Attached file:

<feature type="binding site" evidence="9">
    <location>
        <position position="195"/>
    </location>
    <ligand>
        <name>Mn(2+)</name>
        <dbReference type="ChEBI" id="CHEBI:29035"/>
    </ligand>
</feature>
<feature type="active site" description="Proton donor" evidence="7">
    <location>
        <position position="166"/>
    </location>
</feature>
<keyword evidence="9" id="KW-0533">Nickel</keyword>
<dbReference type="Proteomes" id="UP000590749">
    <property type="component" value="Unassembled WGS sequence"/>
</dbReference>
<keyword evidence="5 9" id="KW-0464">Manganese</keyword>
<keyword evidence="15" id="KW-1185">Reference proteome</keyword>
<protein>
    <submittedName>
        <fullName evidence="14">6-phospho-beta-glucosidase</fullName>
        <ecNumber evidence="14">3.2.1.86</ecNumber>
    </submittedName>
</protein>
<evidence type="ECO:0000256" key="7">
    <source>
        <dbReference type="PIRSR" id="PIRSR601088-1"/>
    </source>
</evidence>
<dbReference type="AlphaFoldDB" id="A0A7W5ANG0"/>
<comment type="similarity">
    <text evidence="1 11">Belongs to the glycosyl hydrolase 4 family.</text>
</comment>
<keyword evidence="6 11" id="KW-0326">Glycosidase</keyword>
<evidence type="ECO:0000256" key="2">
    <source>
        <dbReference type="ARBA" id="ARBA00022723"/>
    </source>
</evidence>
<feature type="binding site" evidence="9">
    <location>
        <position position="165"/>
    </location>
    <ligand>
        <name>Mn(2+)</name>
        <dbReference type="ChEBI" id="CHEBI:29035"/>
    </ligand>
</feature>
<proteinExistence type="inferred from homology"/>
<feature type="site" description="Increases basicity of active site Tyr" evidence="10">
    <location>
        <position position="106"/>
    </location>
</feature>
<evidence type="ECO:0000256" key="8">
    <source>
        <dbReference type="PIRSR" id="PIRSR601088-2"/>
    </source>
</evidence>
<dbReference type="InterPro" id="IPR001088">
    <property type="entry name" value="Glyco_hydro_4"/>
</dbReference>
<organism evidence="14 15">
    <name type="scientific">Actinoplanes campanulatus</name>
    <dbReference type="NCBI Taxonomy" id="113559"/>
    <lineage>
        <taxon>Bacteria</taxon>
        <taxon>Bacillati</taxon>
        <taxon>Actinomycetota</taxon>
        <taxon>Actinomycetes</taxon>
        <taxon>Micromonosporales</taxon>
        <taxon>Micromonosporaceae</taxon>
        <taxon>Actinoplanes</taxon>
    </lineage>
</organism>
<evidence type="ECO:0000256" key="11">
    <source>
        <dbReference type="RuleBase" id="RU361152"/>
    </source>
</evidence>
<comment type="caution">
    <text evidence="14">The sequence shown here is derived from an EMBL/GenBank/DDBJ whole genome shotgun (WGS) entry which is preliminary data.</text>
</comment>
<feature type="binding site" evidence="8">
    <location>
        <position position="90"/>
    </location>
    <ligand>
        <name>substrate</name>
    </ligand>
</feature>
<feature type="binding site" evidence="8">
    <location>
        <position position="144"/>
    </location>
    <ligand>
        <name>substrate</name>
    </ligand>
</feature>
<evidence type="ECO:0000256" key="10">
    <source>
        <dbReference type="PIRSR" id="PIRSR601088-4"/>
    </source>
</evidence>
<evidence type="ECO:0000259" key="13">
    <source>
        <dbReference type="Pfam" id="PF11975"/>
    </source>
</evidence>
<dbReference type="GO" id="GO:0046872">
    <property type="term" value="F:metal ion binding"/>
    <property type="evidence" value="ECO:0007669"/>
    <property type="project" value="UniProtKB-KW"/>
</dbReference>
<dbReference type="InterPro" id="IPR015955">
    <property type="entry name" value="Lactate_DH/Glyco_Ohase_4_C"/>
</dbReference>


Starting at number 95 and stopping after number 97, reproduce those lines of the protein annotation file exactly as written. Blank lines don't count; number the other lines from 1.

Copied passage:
    <location>
        <position position="144"/>
    </location>